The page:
A game within a game: ATUM

A silhouette of a man runs across a platform. He can climb up and down ladders, he can leap as high as his feet will take him, but he needs help. He runs into walls of complete darkness — unlit areas that block his path. There's no way to go forward because he can't venture into what he can't see — what doesn't exist to the eye — and if he goes back, he runs into another wall. He needs help.

At some point players realize they can help him, although not by doing anything within the game. The player has to step out of the game — out of the darkness with the silhouetted man — and into a different game: the meta-game of a virtual character playing the game on a virtual computer.

Developed by Sassybot Studio and Team Cupcake, a development team from NHTV IGAD's University Gamelab in The Netherlands, ATUM explores the idea of a game within a game and the ways in which players can affect one game world by influencing another.

"We introduced the idea of recurrence and we wanted to use a literary technique, like in Hamlet, where you have a play within a play," says Marta Clavero, one of the game designers of ATUM. "It kind of meta references what is happening in the story, so we thought it would be interesting if we could have a player playing a game and try to make a reference to the actual player who is playing the game."

"We wanted to use a literary technique, like in Hamlet, where you have a play within a play."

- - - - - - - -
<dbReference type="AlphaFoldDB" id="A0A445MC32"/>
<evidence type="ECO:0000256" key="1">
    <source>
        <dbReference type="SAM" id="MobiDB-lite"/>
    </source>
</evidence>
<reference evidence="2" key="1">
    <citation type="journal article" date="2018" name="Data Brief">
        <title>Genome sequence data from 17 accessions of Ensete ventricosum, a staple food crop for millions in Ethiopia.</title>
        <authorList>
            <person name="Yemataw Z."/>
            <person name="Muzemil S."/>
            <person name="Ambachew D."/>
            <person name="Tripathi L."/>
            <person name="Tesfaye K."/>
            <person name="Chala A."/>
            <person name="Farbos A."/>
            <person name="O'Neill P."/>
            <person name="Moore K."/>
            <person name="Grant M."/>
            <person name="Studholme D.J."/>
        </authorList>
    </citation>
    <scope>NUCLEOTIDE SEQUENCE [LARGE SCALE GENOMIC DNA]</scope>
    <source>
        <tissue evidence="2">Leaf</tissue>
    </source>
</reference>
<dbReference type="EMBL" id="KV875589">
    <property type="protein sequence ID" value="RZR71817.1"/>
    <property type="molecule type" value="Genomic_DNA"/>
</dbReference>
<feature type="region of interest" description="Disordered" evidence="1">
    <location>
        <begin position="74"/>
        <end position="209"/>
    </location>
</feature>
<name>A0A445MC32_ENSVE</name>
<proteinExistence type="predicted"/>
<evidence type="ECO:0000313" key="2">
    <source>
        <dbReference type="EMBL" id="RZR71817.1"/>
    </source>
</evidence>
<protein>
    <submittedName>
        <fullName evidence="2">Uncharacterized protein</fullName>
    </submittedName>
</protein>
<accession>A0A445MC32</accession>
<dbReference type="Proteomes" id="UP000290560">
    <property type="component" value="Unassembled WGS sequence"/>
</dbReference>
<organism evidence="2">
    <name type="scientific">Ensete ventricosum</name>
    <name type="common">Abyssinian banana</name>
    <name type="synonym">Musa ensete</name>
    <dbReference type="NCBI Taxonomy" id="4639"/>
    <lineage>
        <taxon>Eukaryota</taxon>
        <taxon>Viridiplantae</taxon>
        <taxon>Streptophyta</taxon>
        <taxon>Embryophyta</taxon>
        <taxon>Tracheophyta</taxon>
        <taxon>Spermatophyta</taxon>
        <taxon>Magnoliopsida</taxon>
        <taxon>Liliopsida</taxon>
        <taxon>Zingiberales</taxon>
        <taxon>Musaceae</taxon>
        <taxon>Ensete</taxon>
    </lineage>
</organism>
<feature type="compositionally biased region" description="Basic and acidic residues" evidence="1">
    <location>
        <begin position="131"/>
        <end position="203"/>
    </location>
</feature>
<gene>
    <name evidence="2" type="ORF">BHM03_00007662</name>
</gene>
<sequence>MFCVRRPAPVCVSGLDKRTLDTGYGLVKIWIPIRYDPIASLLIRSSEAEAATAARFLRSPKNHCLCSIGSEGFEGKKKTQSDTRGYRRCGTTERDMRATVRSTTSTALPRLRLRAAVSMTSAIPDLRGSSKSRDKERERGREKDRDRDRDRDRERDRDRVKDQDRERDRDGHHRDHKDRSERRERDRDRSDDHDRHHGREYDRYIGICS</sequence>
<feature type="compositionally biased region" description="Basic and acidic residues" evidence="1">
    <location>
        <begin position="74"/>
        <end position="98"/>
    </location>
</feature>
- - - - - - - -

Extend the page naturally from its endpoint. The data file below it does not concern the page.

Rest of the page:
In ATUM, players begin by controlling the silhouetted man on the screen, running across platforms, climbing ladders and encountering walls of darkness. By zooming out, players realize they're actually controlling a virtual "player" who is sitting in a 3D room playing the platformer on a computer. Moving the camera reveals that the virtual player is sitting in a white room littered with books and various knick knacks — ashtrays, lighters, a burning cigarette and piles of books that reference the literary techniques used by the game. The player — the physical human in the world as know it — thus plays a game of a person playing a game.

"We wanted to create an interaction between the 2D platformer and the 3D scene," says game designer Thomas Buijtenweg. "We decided to combine the two in a logical way that would make sense."

Buijtenweg gives the example of red barrels and how the 3D game interacts with the 2D platformer to solve a puzzle. Red barrels are a common feature in many video games and are known to explode when shot or set alight. So the developers included red barrels in ATUM, but instead of arming the silhouetted man with a weapon or fire, players have to step into the 3D meta game to find an object that can interact with the 2D game. To light dark areas in the 2D, players must find solutions in the 3D.


Buijtenweg says the red barrels are instantly recognizable to most players, but placing some of the solutions in the 3D game makes players rethink how they interact with objects.

Clavero says that there are essentially two games in ATUM, but neither can exist alone. The two games force players to weave between the 2D platformer and the 3D meta game to find solutions to problems presented in the 2D world. The game encourages players to think creatively and consider new ways to approach video game clichés, and at one point it reaches out even further and effortlessly draws the player into the game.

ATUM is playable now.

NHTV IGAD's University Gamelab's ATUM is a 2013 finalist of the Independent Games Festival Student Showcase. The Independent Games Festival will take place during the 2013 Game Developers Conference, in San Francisco from March 25 through 29.

Polygon will be speaking with the IGF's student showcase winners and Nuovo Award finalists almost daily for the month of March. Follow along with their stories in our StoryStream below.

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